(3) actually let a natural response slide off my tongue

Only when the Heavens part and Jesus Christ himself reaches through the clouds and smacks me on the back of the head do I ever respond naturally. It's coming though, I'll get it eventually.

This time, Middle Brother gave the "I'm offended" tone and pointed to my plate of uneaten pancakes, obviously wondering why I hadn't eaten them. He then asked if I didn't like them and started getting in my face, but I jumped his sentence and enthusiastically responded, "Me gusta mucho! Si, tengo trabajo y estoy esperando hasta que lo termino." Whoa. I had no idea how that happened either. (non-Spanish-knowers: "I like it a lot! Yeah, I have work and I'm just waiting until I finish it.") Grammar goes out the window in speech, seriously, it's the only way.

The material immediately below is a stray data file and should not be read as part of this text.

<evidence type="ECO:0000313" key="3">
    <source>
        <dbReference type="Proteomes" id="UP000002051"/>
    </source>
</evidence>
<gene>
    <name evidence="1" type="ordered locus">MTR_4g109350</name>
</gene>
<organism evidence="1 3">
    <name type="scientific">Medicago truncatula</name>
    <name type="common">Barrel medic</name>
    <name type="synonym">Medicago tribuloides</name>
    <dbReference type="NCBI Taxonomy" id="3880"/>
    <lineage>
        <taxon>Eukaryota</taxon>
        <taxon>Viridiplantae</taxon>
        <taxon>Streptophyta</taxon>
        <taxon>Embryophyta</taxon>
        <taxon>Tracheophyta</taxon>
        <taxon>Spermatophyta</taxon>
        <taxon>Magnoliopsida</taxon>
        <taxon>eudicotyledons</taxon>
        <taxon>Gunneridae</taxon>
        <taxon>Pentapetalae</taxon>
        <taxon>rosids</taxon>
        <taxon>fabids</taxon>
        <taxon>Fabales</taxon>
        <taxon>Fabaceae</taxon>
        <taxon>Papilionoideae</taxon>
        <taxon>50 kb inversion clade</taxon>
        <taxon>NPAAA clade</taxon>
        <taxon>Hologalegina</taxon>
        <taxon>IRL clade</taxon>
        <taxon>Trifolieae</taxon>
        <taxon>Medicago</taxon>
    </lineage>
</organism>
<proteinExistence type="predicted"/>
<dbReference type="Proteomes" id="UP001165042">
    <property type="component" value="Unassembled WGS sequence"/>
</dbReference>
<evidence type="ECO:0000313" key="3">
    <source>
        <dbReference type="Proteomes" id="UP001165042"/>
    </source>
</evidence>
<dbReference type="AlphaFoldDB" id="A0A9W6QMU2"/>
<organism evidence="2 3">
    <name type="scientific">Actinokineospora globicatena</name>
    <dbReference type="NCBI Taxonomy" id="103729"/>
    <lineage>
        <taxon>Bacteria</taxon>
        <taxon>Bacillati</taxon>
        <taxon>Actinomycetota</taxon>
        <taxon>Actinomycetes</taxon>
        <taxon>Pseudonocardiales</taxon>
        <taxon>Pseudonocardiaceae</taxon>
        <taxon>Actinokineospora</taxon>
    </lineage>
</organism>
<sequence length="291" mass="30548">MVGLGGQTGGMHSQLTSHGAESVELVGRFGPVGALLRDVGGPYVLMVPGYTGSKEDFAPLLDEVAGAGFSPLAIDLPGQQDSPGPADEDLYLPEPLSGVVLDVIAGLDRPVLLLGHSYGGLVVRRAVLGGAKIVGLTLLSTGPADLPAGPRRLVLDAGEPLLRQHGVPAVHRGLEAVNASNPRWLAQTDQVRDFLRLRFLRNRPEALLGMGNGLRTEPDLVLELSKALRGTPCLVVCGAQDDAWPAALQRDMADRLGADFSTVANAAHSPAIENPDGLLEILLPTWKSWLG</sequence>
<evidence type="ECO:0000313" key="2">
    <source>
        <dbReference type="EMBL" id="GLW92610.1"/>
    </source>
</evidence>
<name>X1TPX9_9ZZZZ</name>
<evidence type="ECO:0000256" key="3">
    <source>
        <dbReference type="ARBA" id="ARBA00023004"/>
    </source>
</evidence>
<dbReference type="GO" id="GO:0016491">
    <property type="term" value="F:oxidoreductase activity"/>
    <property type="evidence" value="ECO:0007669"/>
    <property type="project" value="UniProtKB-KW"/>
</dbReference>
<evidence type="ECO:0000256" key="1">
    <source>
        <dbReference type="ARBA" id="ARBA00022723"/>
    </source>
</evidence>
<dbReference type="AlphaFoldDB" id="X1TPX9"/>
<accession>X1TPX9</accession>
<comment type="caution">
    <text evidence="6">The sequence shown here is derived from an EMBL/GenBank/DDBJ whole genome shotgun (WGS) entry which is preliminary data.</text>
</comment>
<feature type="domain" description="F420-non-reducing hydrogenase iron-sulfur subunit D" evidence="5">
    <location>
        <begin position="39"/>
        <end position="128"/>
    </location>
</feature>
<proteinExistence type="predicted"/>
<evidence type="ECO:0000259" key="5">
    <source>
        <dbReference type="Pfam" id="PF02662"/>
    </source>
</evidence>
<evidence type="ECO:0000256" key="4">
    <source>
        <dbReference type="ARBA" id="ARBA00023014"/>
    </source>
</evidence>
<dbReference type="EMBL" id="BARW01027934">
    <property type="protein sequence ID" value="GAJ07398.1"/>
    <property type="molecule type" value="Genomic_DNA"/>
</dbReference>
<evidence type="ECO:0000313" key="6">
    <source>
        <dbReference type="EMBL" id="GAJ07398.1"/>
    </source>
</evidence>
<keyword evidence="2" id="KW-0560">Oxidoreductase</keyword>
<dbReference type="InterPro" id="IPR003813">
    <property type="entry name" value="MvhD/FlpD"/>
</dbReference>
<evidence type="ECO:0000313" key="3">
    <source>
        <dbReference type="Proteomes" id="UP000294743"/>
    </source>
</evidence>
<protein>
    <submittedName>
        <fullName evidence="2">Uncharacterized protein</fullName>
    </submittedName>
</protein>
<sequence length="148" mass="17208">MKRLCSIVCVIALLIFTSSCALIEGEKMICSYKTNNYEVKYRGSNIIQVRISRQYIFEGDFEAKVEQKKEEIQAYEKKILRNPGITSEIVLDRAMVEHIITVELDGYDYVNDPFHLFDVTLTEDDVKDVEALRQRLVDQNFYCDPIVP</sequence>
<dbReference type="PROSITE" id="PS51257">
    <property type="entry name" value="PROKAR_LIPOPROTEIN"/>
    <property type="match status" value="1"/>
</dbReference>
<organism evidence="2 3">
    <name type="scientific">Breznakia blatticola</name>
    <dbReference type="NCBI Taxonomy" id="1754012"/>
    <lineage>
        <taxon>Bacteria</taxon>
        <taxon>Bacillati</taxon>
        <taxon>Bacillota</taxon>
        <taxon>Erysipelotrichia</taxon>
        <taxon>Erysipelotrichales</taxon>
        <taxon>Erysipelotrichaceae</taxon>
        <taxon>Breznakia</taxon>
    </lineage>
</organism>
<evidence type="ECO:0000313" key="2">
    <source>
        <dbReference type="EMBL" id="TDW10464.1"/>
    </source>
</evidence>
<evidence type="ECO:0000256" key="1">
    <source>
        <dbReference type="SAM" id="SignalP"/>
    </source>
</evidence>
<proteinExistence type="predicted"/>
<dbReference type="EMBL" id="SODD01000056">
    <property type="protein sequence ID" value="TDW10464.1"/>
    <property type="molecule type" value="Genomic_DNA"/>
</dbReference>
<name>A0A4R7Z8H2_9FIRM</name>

I returned to separating the elliptical dishes from the round ones, when the dishwasher opened and revealed another crate of schteaming plateware. A giant gust of moist steam billowed out just as I was leaning over to grab it, and of course, it completely smathered my glasses in moisture. With sarcasm in my movement, I yanked the crate over and tried to blow away the wetness on my glasses so I could, you know, see. You'd think that steam would get annoying after a while, but it's really just like getting a frequent hot mist facial. I was half tempted to ask Young Brother (who cuts the cucumbers) for a couple slices, as I effeminately fan my face with two limp wrists and ask him to speed it up a little.

Working at the kitchen sucks, yeah, but I love the suckiness. I thrill myself with the random fun I can find in sorting silverware or constructing new, creative swear words. And yeah, the little slice of Mexico in there may be interculturally stimulating, but they wield knives. And they make my food. I wouldn't even consider a revolt. I mean, what am I gonna do, threaten to forcefully press this tea saucer against the exposed part of their neck? I'm not saying I didn't think about it, but I'd choose steam facials over angered Mexicans any day.
© Copyright 2005 piotr powers (iliketchaik at Writing.Com). All rights reserved.